Postoperatively the patient recovered well. The bowel sounds were heard in 48 hours and the quantity of the Ryle’s tube aspiration decreased, oral feeding was started. The drain tube was removed on the fourth postoperative day and the sutures were removed on the eighth postoperative day.
The patient was sent home on the eighth postoperative day with the only medication of antacids. She was symptomless on review after six months.
The origin of the word volvulus is from the Latin term volvere which means to turn or roll. Volvulus is the twisting of a hollow organ about its mesentery which results in obstruction and hampered venous return followed by ischemia. The incidence of small bowel volvulus compared to caecal and sigmoid volvulus is very low. The reported annual incidence ranges from 1.5 to 5.7 per one lakh population in the Western world as compared to 24 to 60 per lakh population (0.024-0.06%) in Africa and Asia . It presents more commonly in young males in the lower socio-economic strata . This is attributed to their habit of eating large meals infrequently. It is also seen more often in Muslim patients during the month of Ramadan . Literature quotes that higher incidence of SBV is seen in regions with endemic parasitism , in some Ugandan tribes due to consumption of large quantity of beer rich in serotonin.
Taking all these observations into account, a popular theory for SBV is that rapid filling of the proximal intestines with high bulky chyme pulls it down into the pelvis and pushes the empty distal bowel loops upward, thereby initiating a twist or volvulus.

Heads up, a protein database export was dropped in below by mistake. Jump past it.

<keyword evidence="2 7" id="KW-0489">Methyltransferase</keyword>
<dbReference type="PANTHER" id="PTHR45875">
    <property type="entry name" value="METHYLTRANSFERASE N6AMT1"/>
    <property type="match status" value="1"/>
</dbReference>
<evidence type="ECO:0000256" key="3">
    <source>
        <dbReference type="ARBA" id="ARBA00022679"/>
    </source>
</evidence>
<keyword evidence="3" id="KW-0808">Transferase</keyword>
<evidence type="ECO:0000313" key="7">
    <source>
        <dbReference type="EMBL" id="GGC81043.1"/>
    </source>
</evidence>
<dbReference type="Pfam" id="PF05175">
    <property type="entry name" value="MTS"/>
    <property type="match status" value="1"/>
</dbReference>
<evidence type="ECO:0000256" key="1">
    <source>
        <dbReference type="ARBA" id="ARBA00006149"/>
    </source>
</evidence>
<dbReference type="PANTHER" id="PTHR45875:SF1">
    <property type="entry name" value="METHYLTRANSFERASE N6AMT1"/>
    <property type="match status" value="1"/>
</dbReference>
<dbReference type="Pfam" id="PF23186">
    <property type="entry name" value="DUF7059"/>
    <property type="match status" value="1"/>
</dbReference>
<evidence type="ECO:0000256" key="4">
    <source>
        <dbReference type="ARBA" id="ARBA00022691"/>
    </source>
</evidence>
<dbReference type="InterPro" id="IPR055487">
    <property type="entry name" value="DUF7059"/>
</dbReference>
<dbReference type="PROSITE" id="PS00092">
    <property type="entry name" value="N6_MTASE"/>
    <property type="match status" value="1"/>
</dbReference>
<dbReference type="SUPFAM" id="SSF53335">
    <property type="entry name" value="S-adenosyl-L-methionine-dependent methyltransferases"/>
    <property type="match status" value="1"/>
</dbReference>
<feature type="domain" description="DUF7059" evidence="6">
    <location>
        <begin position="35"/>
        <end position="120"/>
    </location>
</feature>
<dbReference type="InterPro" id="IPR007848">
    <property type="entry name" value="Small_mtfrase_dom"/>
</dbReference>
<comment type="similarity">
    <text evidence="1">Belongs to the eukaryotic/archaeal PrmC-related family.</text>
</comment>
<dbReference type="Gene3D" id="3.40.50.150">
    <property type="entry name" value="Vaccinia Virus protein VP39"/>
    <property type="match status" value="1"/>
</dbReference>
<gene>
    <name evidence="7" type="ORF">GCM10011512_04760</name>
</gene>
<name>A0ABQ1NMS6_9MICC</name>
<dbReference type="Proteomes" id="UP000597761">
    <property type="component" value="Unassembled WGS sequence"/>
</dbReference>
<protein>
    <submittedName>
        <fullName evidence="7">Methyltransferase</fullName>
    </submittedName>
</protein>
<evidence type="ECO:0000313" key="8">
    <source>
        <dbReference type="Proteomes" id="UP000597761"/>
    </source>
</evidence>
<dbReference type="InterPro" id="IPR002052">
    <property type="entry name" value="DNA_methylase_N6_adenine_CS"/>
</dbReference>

Clinically, the patient presents with signs of small bowel obstruction and central abdominal pain which is sudden in onset . The suspicion of vascular jeopardy must be borne in mind with associated features of fever, tachycardia, peritoneal signs, acidosis and leukocytosis.
An erect x-ray of the abdomen shows dilated bowel loops with air-fluid levels which are non-specific for SBV. CT gives a lot of information for the diagnosis of the condition. It gives a characteristic of a radial distribution of dilated bowel loops converging at a single point of torsion or a C-shaped loop. The rotation of the mesentery gives a ‘whirl’ sign which is pathognomonic of SBV . Other findings like pneumatosis, portal vein gas and free intra-peritoneal fluid suggest small bowel ischemia.
The treatment involves an emergency laparotomy with exploration of the abdomen, resection of the gangrenous bowel and end-to-end anastomosis. The overall mortality rate in patients undergoing laparotomy for SBV is 10% to 35% , which is considerably high compared to small bowel obstruction in general.
Literature does not mention any clear-cut treatment options for SBV without bowel ischemia. There are no prospective, randomised studies or retrospective studies on the recurrence of torsion. Most studies prescribe doing a simple detorsion without resecting the bowel. This modality was what we followed in our case. The risk of recurrent volvulus is not well established; however, the resection of the involved non-ischemic bowel can be done to prevent recurrence . Post-laparotomy intra-peritoneal adhesions are thought to be the factor to prevent recurrence.